The church also asserted a “changed circumstances defense” that “given the changed circumstances it would be inequitable now to require it to repay more than what it had remaining of the money it had received from Johnson.”

However, the court pointed out that section 550 does statutorily allow for the equitable “changed circumstances defense.”

“Section 550 is concerned with returning fraudulently transferred property to the estate; it does not consider potential hardship to … a subsequent transferee.”

Pursuing nonprofits

Along with the dozens of churches, the trustee pursued recovery from nonprofit groups such as Voice of the Martyrs, Child Evangelism Fellowship, the Wounded Warrior project, and Fellowship of Christian Athletes (FCA).

It appears from the online docket report in the case, the actions against Wounded Warrior, Voice of the Martyrs, and Child Evangelism Fellowship were dismissed. However, actions against FCA and the Southern Baptist Theological Seminary appear to be ongoing.

FCA declined to comment on how the case is proceeding.

Moving forward

St. Andrew’s former finance chair Gary Turner said the church located no resources about how to avoid such an issue in the future. The church is working on policies about accepting donations and is creating forms to keep better records of how the donations are used.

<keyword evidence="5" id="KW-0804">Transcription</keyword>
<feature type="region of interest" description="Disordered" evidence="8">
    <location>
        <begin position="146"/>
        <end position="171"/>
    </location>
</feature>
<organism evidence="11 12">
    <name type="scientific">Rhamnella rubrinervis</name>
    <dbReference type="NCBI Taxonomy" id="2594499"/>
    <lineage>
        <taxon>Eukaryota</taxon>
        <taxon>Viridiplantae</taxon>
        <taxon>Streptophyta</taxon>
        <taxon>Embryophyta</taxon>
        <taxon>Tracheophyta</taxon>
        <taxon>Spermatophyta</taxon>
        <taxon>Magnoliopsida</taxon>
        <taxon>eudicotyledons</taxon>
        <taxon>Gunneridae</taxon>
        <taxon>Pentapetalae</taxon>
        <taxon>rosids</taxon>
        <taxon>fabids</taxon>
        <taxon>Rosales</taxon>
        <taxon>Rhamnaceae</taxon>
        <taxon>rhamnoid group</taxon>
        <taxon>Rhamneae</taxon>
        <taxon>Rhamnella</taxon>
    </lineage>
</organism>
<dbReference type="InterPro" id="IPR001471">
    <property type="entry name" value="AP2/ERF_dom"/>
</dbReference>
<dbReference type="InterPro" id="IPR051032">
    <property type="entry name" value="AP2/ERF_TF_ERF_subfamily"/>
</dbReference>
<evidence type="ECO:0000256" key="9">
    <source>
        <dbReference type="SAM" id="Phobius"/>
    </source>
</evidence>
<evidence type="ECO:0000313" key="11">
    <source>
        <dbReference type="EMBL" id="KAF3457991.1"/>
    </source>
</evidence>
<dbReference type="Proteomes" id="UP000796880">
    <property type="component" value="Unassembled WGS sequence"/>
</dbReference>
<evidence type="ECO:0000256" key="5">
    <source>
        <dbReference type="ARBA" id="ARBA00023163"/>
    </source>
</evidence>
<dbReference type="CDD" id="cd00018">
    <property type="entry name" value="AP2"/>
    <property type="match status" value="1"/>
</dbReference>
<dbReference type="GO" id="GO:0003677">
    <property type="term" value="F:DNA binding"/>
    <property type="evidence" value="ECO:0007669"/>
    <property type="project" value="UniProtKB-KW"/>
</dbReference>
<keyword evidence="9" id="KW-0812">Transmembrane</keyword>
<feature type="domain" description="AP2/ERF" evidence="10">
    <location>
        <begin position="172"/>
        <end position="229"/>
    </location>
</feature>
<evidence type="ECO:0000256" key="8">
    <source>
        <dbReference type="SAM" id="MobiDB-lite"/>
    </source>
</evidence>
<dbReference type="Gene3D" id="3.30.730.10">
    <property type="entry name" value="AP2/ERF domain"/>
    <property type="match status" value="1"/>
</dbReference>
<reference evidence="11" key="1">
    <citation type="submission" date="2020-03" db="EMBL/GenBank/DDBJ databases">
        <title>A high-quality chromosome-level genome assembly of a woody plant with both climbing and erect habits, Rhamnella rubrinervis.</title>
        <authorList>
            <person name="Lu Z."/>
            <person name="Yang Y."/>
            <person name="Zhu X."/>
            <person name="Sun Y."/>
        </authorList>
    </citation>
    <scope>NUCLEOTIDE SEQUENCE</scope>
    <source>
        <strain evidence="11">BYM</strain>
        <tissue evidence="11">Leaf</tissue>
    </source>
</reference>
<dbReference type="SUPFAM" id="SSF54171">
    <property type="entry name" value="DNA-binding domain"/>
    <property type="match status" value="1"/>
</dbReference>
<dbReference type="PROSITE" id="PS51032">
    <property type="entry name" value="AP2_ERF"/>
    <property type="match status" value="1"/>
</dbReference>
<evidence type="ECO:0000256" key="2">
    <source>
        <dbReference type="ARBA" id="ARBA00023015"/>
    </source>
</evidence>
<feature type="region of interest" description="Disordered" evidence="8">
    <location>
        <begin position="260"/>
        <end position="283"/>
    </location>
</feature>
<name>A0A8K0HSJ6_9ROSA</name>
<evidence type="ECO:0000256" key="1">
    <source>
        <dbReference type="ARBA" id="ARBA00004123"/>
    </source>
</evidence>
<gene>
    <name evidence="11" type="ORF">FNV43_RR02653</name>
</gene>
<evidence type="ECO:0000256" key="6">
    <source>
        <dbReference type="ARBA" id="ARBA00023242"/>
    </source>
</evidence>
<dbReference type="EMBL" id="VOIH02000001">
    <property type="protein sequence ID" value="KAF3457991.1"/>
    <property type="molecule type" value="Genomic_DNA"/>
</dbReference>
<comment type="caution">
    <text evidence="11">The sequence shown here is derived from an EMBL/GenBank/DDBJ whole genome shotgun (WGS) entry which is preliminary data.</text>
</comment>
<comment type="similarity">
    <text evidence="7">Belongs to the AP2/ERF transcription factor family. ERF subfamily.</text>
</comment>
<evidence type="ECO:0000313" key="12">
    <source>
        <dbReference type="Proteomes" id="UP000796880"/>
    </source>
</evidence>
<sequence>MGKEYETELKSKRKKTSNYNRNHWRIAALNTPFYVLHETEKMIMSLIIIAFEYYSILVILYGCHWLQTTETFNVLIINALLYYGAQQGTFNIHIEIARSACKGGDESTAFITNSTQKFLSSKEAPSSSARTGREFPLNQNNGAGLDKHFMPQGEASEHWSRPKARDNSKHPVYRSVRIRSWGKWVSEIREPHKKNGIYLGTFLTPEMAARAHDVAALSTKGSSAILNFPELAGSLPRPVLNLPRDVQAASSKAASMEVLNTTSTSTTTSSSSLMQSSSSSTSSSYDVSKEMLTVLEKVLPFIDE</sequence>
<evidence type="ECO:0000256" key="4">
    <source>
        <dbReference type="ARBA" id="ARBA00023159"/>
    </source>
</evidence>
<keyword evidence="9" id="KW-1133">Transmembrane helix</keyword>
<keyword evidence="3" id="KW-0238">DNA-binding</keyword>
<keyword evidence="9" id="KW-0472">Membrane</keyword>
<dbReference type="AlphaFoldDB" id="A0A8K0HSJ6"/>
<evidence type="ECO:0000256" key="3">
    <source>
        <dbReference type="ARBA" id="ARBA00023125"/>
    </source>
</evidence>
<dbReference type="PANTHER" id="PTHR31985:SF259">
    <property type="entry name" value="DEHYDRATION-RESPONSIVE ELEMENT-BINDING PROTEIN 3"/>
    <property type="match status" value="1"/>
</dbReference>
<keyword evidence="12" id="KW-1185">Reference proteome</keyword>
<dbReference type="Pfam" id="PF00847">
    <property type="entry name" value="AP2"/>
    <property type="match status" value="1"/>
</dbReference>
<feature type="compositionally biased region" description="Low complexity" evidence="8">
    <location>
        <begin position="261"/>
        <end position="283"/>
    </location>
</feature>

Funk isn’t sure how to advise a church on the matter either. “It is so difficult because people want to do good with the donated money to meet needs. I’m not sure I know how to advise churches other than to reject a donation.”

MinistryWatch sought comment from the trustee’s counsel Robert Westermann about why the trustee pursued recovery from so many churches and nonprofits, but Westermann declined to comment due to ongoing litigation.

TO OUR READERS:  Do you have a story idea, or do you want to give us feedback about this or any other story? Please email us: [email protected]

Avatar photo
Kim Roberts

Kim Roberts is a freelance writer who holds a Juris Doctorate from Baylor University. She has home schooled her three children and is happily married to her husband of 25 years.